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Viewing the motion of human body parts activates different regions of premotor, temporal, and parietal cortex.

Activation of premotor and temporoparietal cortex occurs when we observe others movements, particularly relating to objects. Viewing the motion of different body parts without the context of an object has not been systematically evaluated. During a 3T fMRI study, 12 healthy subjects viewed human face, hand, and leg motion, which was not directed at or did not involve an object. Activation was identified relative to static images of the same human face, hand, and leg in both individual subject and group average data. Four clear activation foci emerged: (1) right MT/V5 activated to all forms of viewed motion; (2) right STS activated to face and leg motion; (3) ventral premotor cortex activated to face, hand, and leg motion in the right hemisphere and to leg motion in the left hemisphere; and (4) anterior intraparietal cortex (aIP) was active bilaterally to viewing hand motion and in the right hemisphere leg motion. In addition, in the group data, a somatotopic activation pattern for viewing face, hand, and leg motion occurred in right ventral premotor cortex. Activation patterns in STS and aIP were more complex--typically activation foci to viewing two types of human motion showed some overlap. Activation in individual subjects was similar; however, activation to hand motion also occurred in the STS with a variable location across subjects--explaining the lack of a clear activation focus in the group data. The data indicate that there are selective responses to viewing motion of different body parts in the human brain that are independent of object or tool use.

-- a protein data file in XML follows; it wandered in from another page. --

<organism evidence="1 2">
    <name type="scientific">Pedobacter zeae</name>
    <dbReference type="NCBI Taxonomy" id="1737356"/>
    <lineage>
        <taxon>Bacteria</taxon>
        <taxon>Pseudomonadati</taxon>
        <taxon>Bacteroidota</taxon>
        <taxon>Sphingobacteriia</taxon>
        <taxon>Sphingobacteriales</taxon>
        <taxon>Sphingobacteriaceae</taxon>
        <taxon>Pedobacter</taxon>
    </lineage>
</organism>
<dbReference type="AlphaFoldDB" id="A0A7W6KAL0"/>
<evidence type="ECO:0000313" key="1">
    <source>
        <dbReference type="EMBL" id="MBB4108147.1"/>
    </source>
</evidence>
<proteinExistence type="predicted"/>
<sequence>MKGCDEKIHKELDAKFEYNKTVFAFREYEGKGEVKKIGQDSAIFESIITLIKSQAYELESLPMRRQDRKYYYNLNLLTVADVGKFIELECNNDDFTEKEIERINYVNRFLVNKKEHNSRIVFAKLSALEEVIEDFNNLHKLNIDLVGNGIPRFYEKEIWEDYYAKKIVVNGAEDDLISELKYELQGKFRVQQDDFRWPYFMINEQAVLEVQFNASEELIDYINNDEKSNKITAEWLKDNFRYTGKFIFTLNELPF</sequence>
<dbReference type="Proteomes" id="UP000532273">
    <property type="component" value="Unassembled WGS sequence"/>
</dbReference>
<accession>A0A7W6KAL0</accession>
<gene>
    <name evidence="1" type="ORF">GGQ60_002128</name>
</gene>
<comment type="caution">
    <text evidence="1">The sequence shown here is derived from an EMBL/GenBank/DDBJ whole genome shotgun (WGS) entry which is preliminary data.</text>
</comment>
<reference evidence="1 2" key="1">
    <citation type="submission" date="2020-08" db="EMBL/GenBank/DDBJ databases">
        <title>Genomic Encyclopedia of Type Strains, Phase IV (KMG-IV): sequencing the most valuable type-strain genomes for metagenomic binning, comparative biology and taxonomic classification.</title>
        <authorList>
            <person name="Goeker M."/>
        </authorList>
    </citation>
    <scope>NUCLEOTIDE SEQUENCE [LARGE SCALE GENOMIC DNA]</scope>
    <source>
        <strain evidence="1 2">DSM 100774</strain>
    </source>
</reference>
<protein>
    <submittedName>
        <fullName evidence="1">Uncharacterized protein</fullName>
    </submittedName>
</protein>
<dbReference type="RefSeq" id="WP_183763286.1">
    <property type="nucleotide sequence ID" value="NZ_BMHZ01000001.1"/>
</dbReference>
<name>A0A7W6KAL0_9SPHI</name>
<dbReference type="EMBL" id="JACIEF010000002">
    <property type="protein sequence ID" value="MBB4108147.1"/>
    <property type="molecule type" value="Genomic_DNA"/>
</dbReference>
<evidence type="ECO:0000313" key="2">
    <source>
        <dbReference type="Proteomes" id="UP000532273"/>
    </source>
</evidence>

Pubmed ID: 15110018

Authors

  • Wheaton KJ
  • Thompson JC
  • Syngeniotis A
  • Abbott DF
  • Puce A

Journal

NeuroImage

Publication Data

May 27, 2004

Associated Grants

None

Mesh Terms

  • Adolescent
  • Adult
  • Brain Mapping
  • Face
  • Female
  • Functional Laterality
  • Hand
  • Humans
  • Individuality
  • Leg
  • Magnetic Resonance Imaging
  • Male
  • Middle Aged
  • Motion Perception
  • Motor Cortex
  • Movement
  • Parietal Lobe
  • Temporal Lobe